Although many are approaching a new normal, the United States occupies a place of privilege and our layered experience as intersectional beings (across race, SES, gender, sexual orientation, ability/disability) also impacts our ongoing interactions with COVID. Please consider the following suggestions for all of us to consider:
- Be aware of engaging in any racist or xenophobic stereotyping, even if it is unintentional. For instance, do not assume that because someone is of Asian descent that they have the coronavirus.
- Hold in mind the lasting and ongoing impact of COVID on our communities. If you are navigating the impact of long COVID or a visible/invisible disability in the midst of the pandemic/endemic, please keep Disability and Accessibility Services in mind as a resource for support.
- Note when you might be using accusatory language about an entire group of people:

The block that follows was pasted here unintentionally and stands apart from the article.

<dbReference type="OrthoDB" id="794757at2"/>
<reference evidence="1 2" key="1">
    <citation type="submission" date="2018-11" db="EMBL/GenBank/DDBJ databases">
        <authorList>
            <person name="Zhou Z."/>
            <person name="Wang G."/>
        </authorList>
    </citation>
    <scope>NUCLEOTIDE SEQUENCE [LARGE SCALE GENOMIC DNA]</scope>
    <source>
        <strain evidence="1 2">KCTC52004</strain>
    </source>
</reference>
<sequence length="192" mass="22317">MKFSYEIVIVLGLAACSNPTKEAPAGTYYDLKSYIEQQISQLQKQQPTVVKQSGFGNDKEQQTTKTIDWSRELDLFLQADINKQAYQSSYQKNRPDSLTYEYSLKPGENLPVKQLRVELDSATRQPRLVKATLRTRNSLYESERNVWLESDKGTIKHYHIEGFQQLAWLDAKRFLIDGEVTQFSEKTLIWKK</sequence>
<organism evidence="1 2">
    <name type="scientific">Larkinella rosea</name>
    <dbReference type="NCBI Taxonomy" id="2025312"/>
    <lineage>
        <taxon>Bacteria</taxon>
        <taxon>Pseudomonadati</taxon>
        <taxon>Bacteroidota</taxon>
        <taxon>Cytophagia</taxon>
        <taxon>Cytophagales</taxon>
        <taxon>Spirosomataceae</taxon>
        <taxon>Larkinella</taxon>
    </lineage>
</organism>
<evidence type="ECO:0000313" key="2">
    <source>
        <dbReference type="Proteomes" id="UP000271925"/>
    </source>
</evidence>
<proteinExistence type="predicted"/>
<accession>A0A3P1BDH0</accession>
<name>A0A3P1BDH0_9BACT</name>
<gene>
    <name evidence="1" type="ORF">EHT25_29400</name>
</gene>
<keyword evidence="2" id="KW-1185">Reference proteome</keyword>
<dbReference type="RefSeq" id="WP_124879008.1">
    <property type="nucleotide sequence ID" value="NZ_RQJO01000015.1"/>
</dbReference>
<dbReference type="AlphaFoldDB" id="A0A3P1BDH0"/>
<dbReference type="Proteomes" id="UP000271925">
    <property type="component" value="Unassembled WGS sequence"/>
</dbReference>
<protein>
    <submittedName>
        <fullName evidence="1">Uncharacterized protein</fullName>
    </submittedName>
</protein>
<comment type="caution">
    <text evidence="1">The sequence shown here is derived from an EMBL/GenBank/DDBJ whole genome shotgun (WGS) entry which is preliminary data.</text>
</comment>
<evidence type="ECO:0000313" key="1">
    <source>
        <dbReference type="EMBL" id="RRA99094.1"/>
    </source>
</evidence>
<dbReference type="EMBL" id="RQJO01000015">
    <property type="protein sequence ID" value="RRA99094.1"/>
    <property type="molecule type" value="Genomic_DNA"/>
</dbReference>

- Stigmatizing those who are sick can affect not only their mental health but also their physical health. People in scapegoated groups can be more reluctant to seek out medical care when they are symptomatic.
- Be aware of using stigmatizing language, such as referring to people who are not sick as “clean,” which implies that people who are sick are “dirty.”
- Honor the choice of continued mask use and hold in mind the layered health experiences of everyone in our community.
When you’re mindful of the effects of your actions and views on the coronavirus and other public health concerns, you can help stop the spread of harmful stereotypes and other issues of xenophobia, racism, and ableism.